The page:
How to Remove Stains from Microfiber Couches

file8631296990161Microfiber is a soft, cozy, durable and water-resistant fabric that can be made to look like suede or leather, which makes it an attractive choice for sofas and couches. However, this doesn’t mean that they’re completely impervious to stains.

If you’ve got an ugly stain staring you in the face, you may be tempted to grab a simple solution of soap and water to clean it. But depending on the type of microfiber, this may actually cause unsightly water rings that leave it looking worse than the original stain.

So before you approach your couch with any kind of cleaning products, you’re going to need to figure out what kind of microfiber you’re dealing with. There should be a tag on the furniture with one of the following codes on it:

  • W means you need to use a water based cleaner
  • S means you need to use a solvent based cleaner
  • S/W means you can use either a water or solvent based cleaner
  • X means you can’t use water or solvent based cleaners because they can stain, spot, or shrink the fabric. Vacuum only!

You can find solvent-based cleaners at your local grocery store, but rubbing alcohol or even vodka can be used in a pinch!

Step 1: Vacuum

Get up as much dust and debris as you can. The upholstery attachment on your vacuum is perfect for this. You can use the bristles to loosen anything that seems stuck on.

Step 2: Scrub, Scrub, Scrub

Get rid of crusty residue by scrubbing with a clean, dry brush.

Step 3: Repeat

Lift up the cushions, back cushions, and vacuum and scrub those areas, too. If you’ve got an X-marked couch, you’re done!

Step 4: Choose the Appropriate Cleaning Solution

Water based cleaning solutions include gentle soaps, mild dish detergents, carpet cleaners, and upholstery shampoo.

Solvent based (or water-free) cleaning solutions include rubbing alcohol, any clear alcohol (like gin or vodka – use the cheap stuff!), dry-cleaning solvent, lighter fluid (we don’t recommend using this), baby wipes, and any oxygenating solution that doesn’t contain bleach.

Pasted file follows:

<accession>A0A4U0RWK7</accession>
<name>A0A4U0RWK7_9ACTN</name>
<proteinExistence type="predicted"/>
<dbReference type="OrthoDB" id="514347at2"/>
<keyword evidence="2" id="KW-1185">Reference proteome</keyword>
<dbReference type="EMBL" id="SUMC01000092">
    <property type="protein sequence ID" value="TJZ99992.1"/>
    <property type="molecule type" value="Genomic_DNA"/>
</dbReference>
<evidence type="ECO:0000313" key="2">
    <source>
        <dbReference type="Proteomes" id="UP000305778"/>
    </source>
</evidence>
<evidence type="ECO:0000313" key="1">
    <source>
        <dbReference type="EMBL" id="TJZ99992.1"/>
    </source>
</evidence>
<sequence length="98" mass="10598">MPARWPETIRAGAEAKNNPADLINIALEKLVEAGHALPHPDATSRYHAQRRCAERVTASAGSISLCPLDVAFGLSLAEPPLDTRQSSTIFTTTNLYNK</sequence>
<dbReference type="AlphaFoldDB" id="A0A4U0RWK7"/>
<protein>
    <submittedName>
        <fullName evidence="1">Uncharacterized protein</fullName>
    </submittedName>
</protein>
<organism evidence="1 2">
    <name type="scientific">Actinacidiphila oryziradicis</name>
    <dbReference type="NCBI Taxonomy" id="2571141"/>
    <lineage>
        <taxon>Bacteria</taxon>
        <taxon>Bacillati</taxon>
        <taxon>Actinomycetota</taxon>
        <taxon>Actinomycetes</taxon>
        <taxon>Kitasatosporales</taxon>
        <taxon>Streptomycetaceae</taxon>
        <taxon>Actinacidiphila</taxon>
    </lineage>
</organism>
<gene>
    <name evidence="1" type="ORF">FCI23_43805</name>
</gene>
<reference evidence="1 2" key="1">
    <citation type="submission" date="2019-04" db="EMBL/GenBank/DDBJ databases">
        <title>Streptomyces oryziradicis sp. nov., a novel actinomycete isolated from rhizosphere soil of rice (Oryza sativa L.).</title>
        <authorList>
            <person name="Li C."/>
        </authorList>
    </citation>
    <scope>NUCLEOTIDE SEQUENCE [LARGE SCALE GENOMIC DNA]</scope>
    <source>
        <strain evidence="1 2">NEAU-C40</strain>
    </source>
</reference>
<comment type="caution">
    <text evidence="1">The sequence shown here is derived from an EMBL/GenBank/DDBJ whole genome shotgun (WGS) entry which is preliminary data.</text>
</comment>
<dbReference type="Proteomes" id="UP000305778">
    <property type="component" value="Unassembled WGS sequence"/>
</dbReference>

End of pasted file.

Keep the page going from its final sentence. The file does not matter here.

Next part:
Step 5: Test It!

Before you do any major cleaning, test the solution you chose on an inconspicuous area of the couch, likely low down on the back of it. Let the fabric dry completely before you decide whether or not to move forward with that particular cleaning solution. Sometimes the damage won’t happen right away.

Step 6: Spot Clean and Dry

Without over-saturating the fabric, apply a small amount of cleaning solution right on the stain and blot. Try not to scrub as this will press the cleaner deeper into the couch and could be harder to dry. Once you’ve got the stain up, use a blow dryer to remove any excess liquid.


These shortcuts can help you deal with common stains; just make sure that the solution called for can be used on your couch.

  • Ink stains and watermarks can be removed using rubbing alcohol.
  • Spilled wax can be removed by passing a hot iron over a terrycloth or paper towel placed over the fabric.
  • Use ice to remove chewing gum. Simply grab a cube and ice the gum until it hardens, the peel it off. You can also rub a small bit of butter onto the gum to loosen it and peel it off, then use a small amount of soapy water to remove the grease.
  • If your couch is kind of smelly, mix baking soda with water to form a paste and apply it to the couch. Let it dry and vacuum up the residue.

Step 7: Brush, Brush, Brush

Microfiber has a tendency to get stiff after it’s been cleaned, but you can prevent this by brushing the treated areas with a clean, dry brush.

Now you can put your couch back together and relax – stain free!

1st Class Cleaning is a professional cleaning company that serves the greater New York City area. We can come in to do a thorough one-time cleaning that targets especially messy areas of your home or can come on a regularly scheduled basis to take care of all the little chores no one likes to do. Contact us today to learn more about our service options and pricing!

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